By Nicolas Dufour | Mar 3, 2015 | Privacy Summary
On August 4th, New York Governor Andrew Cuomo (D) signed S1885C/A2318D, which requires volunteer firefighter organizations to perform a background check on job applicants for sexual offense convictions. The bill would allow individual firefighting organizations to make an eligibility determination in certain circumstances based on the results of the background check. Cuomo stated, “Firefighters are often in a position where they serve and protect vulnerable members of their communities—which is why it is imperative that our volunteer firefighter organizations are staffed with highly qualified and dedicated individuals.”
On August 25th, the California legislature passed AB 1710, which, if signed by the Governor, would amend the state’s data breach law to require a person or business that may have exposed certain personal information to offer in its breach notification letter to affected individuals at least one year of “appropriate identity theft prevention and mitigation services” at no cost to the consumer if Social Security numbers or driver’s license numbers may have been breached. The bill would also prohibit the sale, advertisement for sale, or offer to sell an individual’s Social Security number except where such release is incidental to a larger transaction and is necessary to identify an individual in the interest of a legitimate business purpose. Finally, the bill would require that any business that maintains personal information that it does not own or license to “implement and maintain reasonable security procedures and practices” for such data (owners and licensees are required to do so under existing law).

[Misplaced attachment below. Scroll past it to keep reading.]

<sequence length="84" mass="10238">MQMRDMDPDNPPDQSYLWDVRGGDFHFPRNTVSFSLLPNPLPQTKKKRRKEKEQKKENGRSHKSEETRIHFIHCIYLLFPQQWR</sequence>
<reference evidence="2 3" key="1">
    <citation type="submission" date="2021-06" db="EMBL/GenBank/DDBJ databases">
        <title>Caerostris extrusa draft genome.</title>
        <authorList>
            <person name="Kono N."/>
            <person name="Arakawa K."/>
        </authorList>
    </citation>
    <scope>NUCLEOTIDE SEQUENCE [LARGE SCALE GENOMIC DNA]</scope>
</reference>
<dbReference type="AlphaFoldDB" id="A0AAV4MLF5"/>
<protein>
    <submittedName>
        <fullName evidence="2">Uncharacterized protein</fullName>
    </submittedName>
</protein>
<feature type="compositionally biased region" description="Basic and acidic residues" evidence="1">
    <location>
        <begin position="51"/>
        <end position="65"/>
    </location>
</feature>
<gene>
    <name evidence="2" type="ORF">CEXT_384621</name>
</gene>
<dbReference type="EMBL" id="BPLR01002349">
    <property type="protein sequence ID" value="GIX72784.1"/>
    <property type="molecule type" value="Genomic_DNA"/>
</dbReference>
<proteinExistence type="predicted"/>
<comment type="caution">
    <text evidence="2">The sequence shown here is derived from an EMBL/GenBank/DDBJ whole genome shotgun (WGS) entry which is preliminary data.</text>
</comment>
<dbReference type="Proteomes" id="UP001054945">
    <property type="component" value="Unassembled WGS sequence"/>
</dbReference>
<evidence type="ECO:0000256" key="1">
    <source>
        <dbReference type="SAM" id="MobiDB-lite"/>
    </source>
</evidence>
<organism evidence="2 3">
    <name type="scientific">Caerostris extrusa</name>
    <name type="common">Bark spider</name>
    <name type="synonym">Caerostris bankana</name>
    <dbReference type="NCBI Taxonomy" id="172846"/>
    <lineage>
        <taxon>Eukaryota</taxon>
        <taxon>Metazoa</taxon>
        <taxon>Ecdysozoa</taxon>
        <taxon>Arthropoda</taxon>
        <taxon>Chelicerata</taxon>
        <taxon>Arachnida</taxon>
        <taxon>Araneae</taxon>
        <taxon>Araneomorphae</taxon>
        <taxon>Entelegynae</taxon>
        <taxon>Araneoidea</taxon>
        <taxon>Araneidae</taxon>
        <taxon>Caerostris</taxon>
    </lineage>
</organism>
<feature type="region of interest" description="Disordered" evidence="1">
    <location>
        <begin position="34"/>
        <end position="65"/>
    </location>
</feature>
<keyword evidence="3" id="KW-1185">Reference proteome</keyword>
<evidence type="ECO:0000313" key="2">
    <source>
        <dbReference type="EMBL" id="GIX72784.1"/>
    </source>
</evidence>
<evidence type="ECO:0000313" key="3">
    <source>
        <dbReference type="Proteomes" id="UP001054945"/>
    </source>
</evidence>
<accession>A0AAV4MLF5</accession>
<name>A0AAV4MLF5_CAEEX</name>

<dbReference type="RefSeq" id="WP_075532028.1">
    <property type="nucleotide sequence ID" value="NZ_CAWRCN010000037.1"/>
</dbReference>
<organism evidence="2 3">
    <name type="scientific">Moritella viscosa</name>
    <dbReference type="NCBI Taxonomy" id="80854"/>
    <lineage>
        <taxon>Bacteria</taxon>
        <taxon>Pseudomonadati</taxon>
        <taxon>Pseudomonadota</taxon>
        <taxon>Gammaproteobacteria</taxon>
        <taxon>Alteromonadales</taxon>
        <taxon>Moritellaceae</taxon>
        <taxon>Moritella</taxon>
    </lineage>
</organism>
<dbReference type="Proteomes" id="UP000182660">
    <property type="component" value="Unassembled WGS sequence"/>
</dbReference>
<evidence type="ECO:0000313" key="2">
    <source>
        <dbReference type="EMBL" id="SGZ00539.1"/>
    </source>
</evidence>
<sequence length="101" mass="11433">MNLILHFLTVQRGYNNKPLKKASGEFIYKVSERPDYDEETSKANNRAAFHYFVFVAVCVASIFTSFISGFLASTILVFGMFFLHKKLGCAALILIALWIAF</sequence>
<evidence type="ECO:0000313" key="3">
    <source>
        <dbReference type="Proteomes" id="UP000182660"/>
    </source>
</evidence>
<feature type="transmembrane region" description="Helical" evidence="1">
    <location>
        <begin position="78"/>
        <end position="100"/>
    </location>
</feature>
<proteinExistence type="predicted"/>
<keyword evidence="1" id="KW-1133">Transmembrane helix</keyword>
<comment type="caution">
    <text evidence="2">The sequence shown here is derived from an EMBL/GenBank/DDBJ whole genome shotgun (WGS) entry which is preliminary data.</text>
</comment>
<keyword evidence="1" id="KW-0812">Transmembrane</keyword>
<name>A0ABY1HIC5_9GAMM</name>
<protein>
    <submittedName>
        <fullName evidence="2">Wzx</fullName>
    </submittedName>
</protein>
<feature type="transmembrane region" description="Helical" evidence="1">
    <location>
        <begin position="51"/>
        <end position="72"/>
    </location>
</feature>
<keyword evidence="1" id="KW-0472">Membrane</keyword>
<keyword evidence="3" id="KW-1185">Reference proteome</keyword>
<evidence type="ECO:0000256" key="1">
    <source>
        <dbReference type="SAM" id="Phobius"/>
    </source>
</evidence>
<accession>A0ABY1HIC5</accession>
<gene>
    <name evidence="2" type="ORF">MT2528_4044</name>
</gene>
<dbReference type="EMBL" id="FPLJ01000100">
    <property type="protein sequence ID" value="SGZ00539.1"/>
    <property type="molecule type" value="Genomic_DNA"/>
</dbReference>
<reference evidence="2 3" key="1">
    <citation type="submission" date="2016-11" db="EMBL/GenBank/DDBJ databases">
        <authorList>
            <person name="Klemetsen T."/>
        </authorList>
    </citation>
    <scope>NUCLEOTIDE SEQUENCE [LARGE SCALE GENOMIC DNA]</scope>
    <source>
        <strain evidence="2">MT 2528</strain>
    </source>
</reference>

President Putin signed a law requiring Internet companies to store Russian users’ personal data inside the country’s borders. The use of Russian data centers would make them subject to Russian laws on government access to information. The Kremlin said the law was aimed at “improving the management of personal data of Russian citizens on computer networks” and that companies that did not comply would be blocked. Politicians who introduced the bill had complained that data stored abroad was at risk of being hacked and stolen by criminals. The law could cause problems for Russian companies such as tourism websites and airlines that rely on foreign-based online booking services.
Russia’s Association of Electronic Communication (RAEC), a group that lobbies on behalf of internet companies, warned earlier this month that “many global internet services would be impossible” under the new law. Internet companies have also warned that the two years before the measures come into force is not sufficient time for them to find or build data centers on which to store the data.
July 30: A federal district court in Pennsylvania dismissed a class action accusing Rite Aid of violating the FCRA in conducting pre-employment background checks.